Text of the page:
Interview with Randall Clarke: Educational Talent Search Program

Photo courtesy of Brooklyn College Educational Talent Search Program
Photo courtesy of Brooklyn College Educational Talent Search Program

The Brooklyn College Educational Talent Search Program helps high school students get a head start in preparing for their college experience. Talent Search is part of the federally funded TRiO Program, which was founded by the Higher Education Act of 1965. Talent Search, along with Upward Bound and Student Support Services, works to make sure that students across the country have equal opportunities for higher learning. I sat down with Randall Clarke, who is the Project Director of the Talent Search Program at Brooklyn College, to get his take on the importance of this program for today’s generation and what the upcoming year holds for him and his staff.


Can you give us a bit of background about the Educational Talent Search Program?

Randall Clarke: The Talent Search Program is a federally funded program designed to prepare low-income and first-generation high school students for college. The Brooklyn College Educational Talent Search Program (BCETSP) currently serves 729 students across 10 plus schools in the borough of Brooklyn.


Is it mainly just in Brooklyn, or do you also cater to other boroughs as well?

Ours is just for Brooklyn, but there are other Talent Search Programs in other boroughs. Manhattan has one as well as the Bronx. There might be multiple ones, not just at CUNY schools, but private colleges, as well as organizations that are able to apply for a grant, and have been successful at obtaining one.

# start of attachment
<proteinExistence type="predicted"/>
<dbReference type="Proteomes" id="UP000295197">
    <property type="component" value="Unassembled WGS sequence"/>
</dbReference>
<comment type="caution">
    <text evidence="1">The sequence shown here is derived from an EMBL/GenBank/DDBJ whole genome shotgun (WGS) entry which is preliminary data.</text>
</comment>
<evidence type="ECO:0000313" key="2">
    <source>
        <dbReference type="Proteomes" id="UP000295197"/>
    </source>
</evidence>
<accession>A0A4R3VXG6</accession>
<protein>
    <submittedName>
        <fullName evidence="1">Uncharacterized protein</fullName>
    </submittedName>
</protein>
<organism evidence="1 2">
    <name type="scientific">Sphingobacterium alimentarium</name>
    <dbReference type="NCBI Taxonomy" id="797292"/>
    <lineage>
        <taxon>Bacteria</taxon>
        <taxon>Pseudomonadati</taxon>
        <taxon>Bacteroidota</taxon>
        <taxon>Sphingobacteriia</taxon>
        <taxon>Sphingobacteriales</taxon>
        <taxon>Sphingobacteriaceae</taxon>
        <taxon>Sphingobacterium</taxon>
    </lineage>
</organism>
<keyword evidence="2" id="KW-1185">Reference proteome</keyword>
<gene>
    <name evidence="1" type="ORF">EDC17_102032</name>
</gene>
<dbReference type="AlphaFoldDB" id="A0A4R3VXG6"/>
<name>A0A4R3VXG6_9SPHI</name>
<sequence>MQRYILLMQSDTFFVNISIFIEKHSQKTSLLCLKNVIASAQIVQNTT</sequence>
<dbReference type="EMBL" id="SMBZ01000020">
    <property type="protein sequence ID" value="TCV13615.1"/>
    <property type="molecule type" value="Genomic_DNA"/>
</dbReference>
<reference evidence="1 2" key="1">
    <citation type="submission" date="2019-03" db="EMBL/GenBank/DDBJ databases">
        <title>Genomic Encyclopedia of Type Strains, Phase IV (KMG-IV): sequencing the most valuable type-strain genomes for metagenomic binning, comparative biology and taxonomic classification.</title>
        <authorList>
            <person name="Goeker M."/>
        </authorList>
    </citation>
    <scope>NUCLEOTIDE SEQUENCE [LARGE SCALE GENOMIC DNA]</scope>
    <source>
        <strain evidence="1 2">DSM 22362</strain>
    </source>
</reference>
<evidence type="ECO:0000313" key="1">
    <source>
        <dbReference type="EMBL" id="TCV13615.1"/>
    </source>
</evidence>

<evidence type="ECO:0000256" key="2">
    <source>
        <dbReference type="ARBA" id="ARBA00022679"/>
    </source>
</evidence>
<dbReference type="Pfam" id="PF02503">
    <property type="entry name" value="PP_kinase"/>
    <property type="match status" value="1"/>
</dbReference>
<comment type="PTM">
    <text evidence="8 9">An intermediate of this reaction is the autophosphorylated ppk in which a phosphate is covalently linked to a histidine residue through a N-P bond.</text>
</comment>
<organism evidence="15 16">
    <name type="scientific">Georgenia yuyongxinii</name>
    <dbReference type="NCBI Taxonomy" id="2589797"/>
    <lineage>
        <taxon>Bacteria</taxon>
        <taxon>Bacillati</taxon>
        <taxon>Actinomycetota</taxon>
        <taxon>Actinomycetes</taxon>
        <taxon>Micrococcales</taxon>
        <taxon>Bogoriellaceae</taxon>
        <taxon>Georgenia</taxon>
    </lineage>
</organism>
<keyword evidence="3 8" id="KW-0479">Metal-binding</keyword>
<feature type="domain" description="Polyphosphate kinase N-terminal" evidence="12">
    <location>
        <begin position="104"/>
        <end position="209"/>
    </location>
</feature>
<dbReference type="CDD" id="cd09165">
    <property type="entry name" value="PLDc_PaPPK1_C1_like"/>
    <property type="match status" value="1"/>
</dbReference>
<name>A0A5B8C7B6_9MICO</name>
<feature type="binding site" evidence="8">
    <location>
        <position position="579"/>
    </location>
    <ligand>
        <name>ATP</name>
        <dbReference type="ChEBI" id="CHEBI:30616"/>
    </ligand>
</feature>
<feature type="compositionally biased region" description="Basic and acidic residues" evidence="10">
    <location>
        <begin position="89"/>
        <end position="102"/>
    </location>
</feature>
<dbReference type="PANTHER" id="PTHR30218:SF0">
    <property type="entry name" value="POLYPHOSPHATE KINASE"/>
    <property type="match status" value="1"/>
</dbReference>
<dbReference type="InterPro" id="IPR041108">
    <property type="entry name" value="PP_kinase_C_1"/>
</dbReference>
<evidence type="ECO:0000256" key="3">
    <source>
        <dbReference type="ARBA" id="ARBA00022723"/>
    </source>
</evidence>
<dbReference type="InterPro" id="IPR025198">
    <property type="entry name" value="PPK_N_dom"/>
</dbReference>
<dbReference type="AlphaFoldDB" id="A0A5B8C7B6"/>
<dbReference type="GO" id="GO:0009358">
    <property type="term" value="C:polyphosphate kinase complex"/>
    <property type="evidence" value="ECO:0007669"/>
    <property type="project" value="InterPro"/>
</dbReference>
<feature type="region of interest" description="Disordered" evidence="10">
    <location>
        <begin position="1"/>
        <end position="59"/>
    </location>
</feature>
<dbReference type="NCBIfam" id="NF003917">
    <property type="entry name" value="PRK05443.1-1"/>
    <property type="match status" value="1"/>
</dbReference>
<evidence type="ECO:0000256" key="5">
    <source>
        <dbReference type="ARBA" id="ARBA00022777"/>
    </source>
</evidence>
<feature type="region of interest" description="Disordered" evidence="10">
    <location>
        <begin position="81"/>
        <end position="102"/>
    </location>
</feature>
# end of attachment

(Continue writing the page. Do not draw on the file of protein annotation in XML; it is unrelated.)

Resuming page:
(CUNY is the City University of New York)


What made you want to be involved in this program?

I began working with this population of students while I was an undergrad in college. I studied to do education and developed a desire to help students become successful, to do something for themselves, gain something for themselves, be proud of themselves, and move forward.

A great way to start the process of students ultimately taking care of themselves is to educate them. Let them know that they can strive to be successful in academics, and that they don’t have to settle to be a “C” student or settle for someone telling them: “You are not capable, therefore I’m not going to give you a chance.” It’s about inspiring students to say: “Wait, I want to do something. Let me work hard for it.” So that is what started my process, and then professional opportunities led me to this particular position.


You mentioned that ETS caters to low-income/first-generation students. Why do you think a program like ETS is so important for students of this background?

There are many studies, and I think with the creation of this program, people will realize targeting minorities was not sufficient. This program came out of the belief that the way the US can eliminate poverty is through education. People who have a high school degree earn more than those without, people with an undergrad degree earn more than those without, and the same for Master’s and Doctoral. You make better decisions and better opportunities by educating yourself.